The journey of a lifetime.
A year in the past.
Today it's a year since I stood at the South Pole.
A couple of weeks ago, I came upon a quote:
"You may believe that you are only going to Antarctica for one season. Though that may be true, it is not. Antarctica will pierce you in the heart, and even if you don't come back, you will think about it off and on, probably for the rest of your life."
So how much of this is true? Did I change?
Not that much. But then again...
Let's have the obvious stuff first. I was in Antarctica as a tourist, not as a researcher. I was on the continent for about ten days, not for a season. I was at the South Pole for a little more than three hours. So the quote doesn't really apply to me.
And outside of movies, TV stories and crackpot religions, psychology doesn't work that way anyway. 'Life changing moments' just aren't. So I didn't come back a better man, full of deep wisdom, less cynical and one with nature. I won't bring world peace, the cure for cancer or even a better coffee recipe.
But if nothing has changed, why am I writing this page at all?
Because some things are notable. Although they don't have much to do with Antarctica as such - more with going on "the journey of a lifetime", so much of it would have probably been the same if I went trekking through the Wadi desert or walking up Kilimanjaro.
The most important bit for me: I didn't regret the journey. Not for a minute. I had been wondering whether I should have used the inheritance to buy a car, a nice plasma TV, maybe move into a larger apartment, make some investment or get life insurance. Or make three great vacations instead of one incredible one. But there hasn't been a moment where I looked back at the trip and thought I should have done something else.
So the trip didn't have any negative effects. But what's on the plus side?
A different attitude to travelling.
Going to the South Pole was the main event in my life. Nothing will ever come close. Travelling will (probably always) be divided for me between 'pre-Pole' and 'post-Pole'. So after having been there, why travel again at all?
Because travel is fun. I like travelling. I love polar landscapes. And while I'll never have a trip as great as the one to the South Pole, even having one half as good will be worth a lot.
And while I thought that after that trip everything else would pale into insignificance, it actually feels more like I have reached my 'travel goal' and whatever may come now is an added bonus. (I know it sounds a bit 'old folk', but there is a strong sense of 'building completion' with everything else being 'shopping for decorations'.)
And I worry much less about travels.
Currently I'm planning for another trip and it's probably going to be harder (but less glamorous) than the trip for the South Pole. And I'm probably should be worried for dozens of reasons. From the fact that the main part of the trip isn't actually booked, with only two months to go. Or because I'll be out on the ice, in colder temperatures than in Patriot Hills, with no warm tent in the vicinity. Or one of the other little things that could go horribly wrong. With no experienced travel agency organizing the trip.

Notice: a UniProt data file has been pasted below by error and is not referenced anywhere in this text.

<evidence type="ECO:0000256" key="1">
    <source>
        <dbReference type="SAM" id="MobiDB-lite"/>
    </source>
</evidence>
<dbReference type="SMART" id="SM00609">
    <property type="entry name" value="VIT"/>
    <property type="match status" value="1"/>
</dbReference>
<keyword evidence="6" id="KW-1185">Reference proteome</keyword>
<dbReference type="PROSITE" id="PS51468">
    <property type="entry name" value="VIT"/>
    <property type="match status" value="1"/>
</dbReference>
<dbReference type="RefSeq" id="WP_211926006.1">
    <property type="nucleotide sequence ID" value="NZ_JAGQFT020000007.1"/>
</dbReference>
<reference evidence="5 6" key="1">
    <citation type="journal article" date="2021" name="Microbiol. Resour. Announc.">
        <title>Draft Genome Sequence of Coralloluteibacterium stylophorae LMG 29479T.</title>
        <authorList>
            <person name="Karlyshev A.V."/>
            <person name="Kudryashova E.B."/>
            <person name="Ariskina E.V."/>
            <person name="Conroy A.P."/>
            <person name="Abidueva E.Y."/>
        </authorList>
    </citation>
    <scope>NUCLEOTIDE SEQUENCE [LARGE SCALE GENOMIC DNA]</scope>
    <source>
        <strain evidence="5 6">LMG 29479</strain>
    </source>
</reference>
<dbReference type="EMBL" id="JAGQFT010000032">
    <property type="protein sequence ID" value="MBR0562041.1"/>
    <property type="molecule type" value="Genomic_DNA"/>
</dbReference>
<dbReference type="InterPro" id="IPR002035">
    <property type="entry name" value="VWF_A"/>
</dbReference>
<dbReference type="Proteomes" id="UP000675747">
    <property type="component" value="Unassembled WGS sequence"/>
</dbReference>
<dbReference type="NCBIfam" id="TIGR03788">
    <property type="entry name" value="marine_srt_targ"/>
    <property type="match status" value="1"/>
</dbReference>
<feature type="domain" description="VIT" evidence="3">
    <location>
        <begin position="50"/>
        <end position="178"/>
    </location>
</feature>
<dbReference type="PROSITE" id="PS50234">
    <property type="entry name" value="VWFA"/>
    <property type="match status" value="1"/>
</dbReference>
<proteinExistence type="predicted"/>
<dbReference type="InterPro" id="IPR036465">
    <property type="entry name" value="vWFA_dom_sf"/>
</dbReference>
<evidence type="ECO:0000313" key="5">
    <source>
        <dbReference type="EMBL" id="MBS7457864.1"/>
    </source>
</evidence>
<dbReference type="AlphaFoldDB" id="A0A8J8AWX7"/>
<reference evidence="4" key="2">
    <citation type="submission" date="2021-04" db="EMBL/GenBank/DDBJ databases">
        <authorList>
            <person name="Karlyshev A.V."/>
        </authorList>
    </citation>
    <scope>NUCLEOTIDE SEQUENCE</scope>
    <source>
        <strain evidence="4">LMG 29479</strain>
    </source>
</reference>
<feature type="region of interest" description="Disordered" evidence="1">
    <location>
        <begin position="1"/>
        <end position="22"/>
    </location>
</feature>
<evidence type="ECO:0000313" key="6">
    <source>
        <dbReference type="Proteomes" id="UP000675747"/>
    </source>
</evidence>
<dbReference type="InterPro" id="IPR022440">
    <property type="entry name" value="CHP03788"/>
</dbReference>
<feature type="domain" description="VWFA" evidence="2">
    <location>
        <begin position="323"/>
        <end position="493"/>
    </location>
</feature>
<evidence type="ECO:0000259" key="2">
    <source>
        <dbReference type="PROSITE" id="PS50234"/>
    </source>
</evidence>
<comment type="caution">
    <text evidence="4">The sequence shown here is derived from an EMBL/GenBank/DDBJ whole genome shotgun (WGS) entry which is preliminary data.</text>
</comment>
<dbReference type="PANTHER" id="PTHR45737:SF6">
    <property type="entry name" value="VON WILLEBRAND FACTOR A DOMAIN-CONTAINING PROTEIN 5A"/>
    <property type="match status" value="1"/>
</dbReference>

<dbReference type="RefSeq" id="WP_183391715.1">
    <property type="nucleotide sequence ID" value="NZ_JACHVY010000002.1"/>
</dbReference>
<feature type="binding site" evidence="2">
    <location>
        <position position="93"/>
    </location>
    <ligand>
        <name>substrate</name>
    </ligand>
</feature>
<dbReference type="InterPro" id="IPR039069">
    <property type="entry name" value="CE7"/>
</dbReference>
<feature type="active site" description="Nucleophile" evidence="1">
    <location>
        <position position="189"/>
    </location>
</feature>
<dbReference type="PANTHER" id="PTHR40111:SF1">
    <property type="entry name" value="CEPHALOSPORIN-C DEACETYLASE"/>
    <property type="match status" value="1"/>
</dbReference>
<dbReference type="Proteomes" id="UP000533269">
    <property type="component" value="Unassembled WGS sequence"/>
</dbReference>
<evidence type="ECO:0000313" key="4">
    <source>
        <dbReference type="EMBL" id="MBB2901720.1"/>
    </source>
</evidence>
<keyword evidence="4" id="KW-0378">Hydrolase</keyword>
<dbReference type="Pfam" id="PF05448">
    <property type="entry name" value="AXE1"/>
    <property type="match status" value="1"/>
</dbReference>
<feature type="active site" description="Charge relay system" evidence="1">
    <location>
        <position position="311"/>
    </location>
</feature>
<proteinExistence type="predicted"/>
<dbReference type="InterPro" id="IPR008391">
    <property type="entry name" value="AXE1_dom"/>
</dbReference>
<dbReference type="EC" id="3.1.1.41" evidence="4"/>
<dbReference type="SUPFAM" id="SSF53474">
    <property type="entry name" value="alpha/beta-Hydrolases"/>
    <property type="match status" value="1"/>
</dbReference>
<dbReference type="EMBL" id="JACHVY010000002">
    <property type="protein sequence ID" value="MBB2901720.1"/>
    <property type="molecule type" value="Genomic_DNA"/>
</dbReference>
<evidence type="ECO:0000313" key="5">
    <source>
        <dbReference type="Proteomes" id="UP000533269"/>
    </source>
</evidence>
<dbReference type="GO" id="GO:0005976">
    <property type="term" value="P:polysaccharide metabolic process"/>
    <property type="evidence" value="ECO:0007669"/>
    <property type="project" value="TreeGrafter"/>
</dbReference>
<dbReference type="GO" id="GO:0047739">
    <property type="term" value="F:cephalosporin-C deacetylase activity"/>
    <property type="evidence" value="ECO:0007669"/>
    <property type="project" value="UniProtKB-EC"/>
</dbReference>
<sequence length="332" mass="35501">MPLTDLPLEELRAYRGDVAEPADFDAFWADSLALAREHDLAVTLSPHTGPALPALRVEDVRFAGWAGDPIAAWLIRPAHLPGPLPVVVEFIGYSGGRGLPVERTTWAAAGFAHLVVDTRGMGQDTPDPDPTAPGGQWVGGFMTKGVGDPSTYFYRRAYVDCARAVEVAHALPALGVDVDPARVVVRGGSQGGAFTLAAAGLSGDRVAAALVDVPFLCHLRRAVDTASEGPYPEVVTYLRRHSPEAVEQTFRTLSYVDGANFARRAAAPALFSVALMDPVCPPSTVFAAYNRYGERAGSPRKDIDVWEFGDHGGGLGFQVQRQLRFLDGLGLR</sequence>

But I'm not worried. I think about the plans and preparations (and take them quite seriously), but that's on an abstract level. Emotionally, I'm not bothered at all. Even though I'm trying to scare myself a bit, mostly to avoid getting too careless.
Once again, I'm wondering what I think I'm doing. Once again, I ask myself whether I might be in way over my head. I'm not an explorer. I'm not an adventurer. I'm not even a traveller. I'm just a tourist.
But I'm looking forward to the trip and it's something that seems like an interesting thing to do. Even though it seems like not many people are doing that. There are not many tourist facilities in that area and I expected that they might be overbooked. (Eleven tourists would already be too many.) Especially with a recent National Geographic article and a movie about the area. But then, two years ago, I wouldn't even have considered to make such a trip. It's just for researchers, adventurers and photographers, isn't it?
But that's the point. I stopped caring about that. Who cares who it's supposed to be for?
I've been to the South Pole. It's not really for tourists, either. But they take tourists there. And that's enough.
Enough for going anywhere.
I recently noticed a flowchart somewhere. As far as I can make it out, it was drawn by someone called Charles Miller, based on a blog entry by someone else. It pretty much sums up my newfound attitude towards travelling:
Onwards to the penguins at Magdalena Island.
Back to other travels